Boyce writes engagingly about being, simultaneously, a father of seven and a full-time writer:
For centuries, writers have sung the virtues of staying connected to the routine and the mundane. Real creativity should feel like a game, not a career. Having to hang out the washing or get up and make breakfast helps you remember that your "work" is actually fun. And for it to stay fun, you have to be unafraid of failure. It's very powerful to be surrounded by people who love you for something other than your work, who are unaware of the daily, painful fluctuations of your reputation. I discovered recently that my youngest child thought I spent my days typing out more and more copies of my book Millions, so that everyone could have one.
In another take on parenthood and reading, Lauren McIntyre interviewed Kat Falls for the New Yorker book blog at the end of June. Falls took her 14 year-old son as her target reader:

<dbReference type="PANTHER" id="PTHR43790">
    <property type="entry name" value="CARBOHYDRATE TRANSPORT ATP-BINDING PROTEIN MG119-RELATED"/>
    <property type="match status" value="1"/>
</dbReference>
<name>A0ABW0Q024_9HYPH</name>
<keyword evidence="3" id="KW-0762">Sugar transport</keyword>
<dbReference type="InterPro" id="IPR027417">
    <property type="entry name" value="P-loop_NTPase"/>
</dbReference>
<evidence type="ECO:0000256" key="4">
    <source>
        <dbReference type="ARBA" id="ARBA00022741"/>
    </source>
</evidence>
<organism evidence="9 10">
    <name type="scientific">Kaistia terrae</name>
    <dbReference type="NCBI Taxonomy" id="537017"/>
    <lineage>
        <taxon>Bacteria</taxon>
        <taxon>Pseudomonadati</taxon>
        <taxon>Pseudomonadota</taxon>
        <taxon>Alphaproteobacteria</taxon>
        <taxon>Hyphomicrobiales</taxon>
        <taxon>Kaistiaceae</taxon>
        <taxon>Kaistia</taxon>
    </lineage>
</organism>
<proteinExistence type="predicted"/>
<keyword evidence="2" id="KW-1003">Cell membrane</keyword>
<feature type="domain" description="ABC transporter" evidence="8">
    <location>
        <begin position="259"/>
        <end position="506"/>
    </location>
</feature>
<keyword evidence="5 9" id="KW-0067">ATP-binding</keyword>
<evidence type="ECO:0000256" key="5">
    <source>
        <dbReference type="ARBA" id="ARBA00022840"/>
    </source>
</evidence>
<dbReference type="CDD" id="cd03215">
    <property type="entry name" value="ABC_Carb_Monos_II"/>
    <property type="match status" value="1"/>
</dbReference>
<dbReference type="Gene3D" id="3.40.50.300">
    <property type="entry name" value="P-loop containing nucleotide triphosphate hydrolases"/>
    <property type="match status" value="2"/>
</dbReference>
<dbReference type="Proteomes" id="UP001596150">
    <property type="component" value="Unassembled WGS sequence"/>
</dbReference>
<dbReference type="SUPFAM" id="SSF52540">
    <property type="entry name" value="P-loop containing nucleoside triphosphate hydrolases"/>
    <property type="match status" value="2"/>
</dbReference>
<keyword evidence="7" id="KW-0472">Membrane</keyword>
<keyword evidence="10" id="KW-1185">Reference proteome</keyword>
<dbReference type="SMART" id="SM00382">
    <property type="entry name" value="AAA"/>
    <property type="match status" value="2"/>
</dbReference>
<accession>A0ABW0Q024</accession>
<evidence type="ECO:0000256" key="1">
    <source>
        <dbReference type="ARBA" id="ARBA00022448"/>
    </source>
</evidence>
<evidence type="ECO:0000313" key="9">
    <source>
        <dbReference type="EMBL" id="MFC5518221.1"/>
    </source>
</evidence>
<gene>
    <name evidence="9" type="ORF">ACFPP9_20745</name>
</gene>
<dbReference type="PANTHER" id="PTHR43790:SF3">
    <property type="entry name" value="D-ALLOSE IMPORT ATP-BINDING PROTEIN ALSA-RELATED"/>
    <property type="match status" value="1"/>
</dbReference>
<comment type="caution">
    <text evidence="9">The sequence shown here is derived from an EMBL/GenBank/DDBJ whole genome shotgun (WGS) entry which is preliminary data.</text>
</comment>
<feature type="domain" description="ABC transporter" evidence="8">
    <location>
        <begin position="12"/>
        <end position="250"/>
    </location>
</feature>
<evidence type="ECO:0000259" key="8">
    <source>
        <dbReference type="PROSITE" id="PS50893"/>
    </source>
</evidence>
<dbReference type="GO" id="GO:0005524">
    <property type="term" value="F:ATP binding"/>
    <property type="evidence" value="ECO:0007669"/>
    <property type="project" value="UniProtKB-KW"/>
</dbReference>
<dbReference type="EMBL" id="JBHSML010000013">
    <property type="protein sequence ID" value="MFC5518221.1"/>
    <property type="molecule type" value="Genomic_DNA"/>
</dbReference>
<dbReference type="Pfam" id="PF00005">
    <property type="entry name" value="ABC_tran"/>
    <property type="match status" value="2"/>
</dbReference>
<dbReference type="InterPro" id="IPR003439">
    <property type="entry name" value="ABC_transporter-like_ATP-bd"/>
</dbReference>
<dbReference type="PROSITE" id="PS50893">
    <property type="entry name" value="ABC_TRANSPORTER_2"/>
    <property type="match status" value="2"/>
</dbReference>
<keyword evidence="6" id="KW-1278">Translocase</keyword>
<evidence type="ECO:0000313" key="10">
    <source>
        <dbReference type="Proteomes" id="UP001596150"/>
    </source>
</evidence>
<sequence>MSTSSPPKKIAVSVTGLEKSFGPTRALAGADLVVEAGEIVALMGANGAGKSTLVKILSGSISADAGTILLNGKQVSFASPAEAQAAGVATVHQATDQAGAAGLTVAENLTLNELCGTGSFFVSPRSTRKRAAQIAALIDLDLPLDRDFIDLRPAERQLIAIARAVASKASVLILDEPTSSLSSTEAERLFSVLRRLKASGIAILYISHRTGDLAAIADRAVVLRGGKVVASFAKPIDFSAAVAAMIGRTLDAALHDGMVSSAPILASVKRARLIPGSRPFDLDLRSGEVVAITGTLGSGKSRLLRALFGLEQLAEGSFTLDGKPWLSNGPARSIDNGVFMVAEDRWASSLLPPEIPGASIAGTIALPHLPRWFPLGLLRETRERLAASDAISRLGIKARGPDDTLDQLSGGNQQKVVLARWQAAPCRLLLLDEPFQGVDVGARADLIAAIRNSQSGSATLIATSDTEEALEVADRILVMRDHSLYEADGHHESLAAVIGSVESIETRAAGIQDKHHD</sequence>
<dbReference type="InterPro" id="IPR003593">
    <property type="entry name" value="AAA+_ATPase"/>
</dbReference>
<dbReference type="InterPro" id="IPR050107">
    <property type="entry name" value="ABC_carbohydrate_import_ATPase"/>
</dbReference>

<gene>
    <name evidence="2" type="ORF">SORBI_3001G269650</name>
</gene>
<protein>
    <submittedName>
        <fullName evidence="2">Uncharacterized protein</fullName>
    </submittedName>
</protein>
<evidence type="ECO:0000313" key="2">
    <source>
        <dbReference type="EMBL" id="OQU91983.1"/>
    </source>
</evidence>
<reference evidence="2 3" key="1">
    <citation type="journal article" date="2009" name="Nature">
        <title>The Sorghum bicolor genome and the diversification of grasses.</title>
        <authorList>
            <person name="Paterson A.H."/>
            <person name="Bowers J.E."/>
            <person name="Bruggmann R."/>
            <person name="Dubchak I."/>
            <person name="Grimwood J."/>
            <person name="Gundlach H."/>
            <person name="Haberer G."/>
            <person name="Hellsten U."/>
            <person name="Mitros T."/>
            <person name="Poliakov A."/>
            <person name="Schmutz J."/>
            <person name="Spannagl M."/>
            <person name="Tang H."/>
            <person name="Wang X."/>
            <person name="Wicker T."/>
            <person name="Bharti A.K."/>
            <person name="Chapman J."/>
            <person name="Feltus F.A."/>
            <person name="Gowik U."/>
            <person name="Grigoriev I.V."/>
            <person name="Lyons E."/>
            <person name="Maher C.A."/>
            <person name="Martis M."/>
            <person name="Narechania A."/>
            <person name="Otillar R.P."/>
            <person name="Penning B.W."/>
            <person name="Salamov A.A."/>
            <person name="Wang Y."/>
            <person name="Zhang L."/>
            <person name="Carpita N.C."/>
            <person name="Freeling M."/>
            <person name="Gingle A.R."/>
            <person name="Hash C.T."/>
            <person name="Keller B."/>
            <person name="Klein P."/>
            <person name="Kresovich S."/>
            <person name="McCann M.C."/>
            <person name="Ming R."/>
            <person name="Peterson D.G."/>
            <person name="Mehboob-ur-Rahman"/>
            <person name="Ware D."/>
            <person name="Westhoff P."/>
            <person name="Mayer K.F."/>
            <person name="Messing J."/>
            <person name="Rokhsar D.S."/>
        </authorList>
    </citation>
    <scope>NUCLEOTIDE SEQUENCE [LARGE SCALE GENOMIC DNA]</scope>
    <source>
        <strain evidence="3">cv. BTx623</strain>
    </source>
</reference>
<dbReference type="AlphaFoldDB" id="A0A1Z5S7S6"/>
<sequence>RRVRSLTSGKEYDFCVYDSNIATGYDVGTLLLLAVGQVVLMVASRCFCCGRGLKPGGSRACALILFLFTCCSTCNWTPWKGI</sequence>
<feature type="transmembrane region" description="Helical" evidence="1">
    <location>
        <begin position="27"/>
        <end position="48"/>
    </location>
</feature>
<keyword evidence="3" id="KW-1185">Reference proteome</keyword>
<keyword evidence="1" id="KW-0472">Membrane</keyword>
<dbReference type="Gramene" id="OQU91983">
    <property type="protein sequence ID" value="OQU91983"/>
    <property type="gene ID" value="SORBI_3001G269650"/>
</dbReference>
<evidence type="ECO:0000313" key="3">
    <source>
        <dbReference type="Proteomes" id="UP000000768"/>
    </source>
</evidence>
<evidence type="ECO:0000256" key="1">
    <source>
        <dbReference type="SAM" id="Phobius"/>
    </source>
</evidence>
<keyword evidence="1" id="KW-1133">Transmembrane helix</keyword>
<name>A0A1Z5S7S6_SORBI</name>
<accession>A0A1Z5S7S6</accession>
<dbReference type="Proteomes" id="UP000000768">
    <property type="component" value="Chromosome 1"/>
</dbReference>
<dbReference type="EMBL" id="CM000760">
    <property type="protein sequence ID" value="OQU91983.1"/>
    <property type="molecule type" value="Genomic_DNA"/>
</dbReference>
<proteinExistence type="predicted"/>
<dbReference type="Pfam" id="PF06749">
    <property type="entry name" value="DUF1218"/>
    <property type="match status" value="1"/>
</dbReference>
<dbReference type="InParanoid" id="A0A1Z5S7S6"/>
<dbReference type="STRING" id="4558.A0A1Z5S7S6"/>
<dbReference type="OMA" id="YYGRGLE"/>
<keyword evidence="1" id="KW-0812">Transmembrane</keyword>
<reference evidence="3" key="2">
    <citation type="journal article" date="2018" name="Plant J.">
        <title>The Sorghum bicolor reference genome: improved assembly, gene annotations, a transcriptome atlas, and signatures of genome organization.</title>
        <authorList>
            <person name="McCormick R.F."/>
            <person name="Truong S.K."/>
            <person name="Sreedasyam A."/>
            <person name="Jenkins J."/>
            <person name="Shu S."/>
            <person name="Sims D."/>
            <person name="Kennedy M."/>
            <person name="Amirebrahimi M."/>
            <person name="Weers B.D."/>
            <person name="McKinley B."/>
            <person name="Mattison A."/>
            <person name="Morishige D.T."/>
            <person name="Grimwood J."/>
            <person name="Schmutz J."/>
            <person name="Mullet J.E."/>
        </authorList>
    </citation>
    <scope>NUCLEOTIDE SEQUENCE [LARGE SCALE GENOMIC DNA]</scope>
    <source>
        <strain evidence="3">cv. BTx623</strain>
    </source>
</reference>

He has a short attention span with books. Back then, he would have the computer screen open while he read, and I’d hear the IMs pinging. I always knew it was a good book if he ignored the pings. Now he has a cell phone. I watch him reading all the time with his cell phone next to him, and it buzzes when he gets text messages. It’s the same thing. I know he’s into the book when he ignores his phone. So that was my bar. You have to have a bar to set and that was mine: no boy is going to put this book down to answer his phone.